Lost Horizon (Fullscreen) (Restored / Remastered) product details page

Lost Horizon (Fullscreen) (Restored / Remastered)

Zoom is not available for this image.

Sale price $10.29

  • list:  Regular price $14.99  save $4.70 (31%)

Product Information

  • overview overview
  • reviews reviews
  • expert reviews expert reviews
  • shipping & returns shipping & returns

Frank Capra's Lost Horizon belongs to a genre that reached its heyday in the 1930s: the philosophical drama. Usually based on plays, films such as Street Scene, Death Takes A Holiday, On Borrowed Time and The Petrified Forest dealt with driving issues of the day and embraced weighty questions of life and death. Adapted from the novel by James Hilton, Lost Horizon proved more popular and enduring than any of them, principally because the filmmaker pulled out all the stops in translating the material to the screen. It was the grandest production ever attempted by Columbia Pictures, a studio which, for all of its renown and respect, was little more than a Poverty Row outfit when financing was concerned. Aided by Dimitri Tiomkin's outsized score, Capra created an utterly convincing screen portrayal of Shangri-La, and his audience's suspension of disbelief was such that no one even thought to ask how the inhabitants of Shangri-La could have gotten their grand piano over those mountain passes. The most compelling element of the film, however -- proof of Capra's keen sense of public mood -- was its message. At the time of the movie's release, it was clear that the First World War, still very much in peoples' minds, had been fought in vain; the world was preparing to tear itself apart anew. Lost Horizon offered a notion of hope, based in fantasy, that it was essential for good men to keep themselves at the ready, to lead when the carnage ceased. In a sense, the movie was a not-so-distant cousin to a British production of the same era, Things To Come, which presented a similar idea in science-fiction terms. Capra's choices in casting were uncanny, particularly Ronald Colman as disillusioned diplomat Robert Conway and John Howard as his brother -- Howard had taken over the role of Bulldog Drummond from Colman in a series of films from the same period, and they looked enough alike that they might've been brothers. Bruce Eder, All Movie Guide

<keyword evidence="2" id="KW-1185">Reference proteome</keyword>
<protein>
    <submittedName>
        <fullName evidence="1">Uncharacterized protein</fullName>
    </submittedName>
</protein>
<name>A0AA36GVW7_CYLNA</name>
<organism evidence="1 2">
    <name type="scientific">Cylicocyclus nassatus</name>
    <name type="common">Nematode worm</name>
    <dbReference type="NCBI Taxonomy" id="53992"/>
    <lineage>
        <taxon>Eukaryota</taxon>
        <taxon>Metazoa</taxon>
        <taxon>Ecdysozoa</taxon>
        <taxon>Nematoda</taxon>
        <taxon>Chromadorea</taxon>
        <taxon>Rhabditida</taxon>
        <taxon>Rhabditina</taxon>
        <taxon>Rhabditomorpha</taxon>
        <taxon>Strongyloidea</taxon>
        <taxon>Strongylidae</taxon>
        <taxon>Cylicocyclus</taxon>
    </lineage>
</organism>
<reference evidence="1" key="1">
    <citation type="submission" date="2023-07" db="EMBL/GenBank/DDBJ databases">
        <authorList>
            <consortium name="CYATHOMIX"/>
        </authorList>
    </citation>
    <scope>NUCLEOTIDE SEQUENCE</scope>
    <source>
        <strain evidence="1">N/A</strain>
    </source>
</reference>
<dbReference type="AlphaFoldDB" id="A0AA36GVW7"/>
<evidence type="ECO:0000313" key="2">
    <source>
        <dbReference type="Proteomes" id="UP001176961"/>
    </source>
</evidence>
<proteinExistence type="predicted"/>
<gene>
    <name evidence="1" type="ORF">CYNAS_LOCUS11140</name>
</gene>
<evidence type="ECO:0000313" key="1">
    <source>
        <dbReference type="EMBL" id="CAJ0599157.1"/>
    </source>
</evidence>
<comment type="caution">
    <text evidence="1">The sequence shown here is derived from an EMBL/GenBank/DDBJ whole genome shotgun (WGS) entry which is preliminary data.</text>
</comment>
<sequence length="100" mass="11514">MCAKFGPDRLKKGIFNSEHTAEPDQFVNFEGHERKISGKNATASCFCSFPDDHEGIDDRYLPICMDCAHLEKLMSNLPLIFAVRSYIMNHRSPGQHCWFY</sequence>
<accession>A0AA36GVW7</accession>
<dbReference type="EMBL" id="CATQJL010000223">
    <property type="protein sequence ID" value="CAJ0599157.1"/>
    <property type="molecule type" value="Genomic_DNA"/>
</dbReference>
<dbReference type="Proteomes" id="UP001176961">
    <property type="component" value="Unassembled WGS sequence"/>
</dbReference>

check out our digital titles on TargetTicket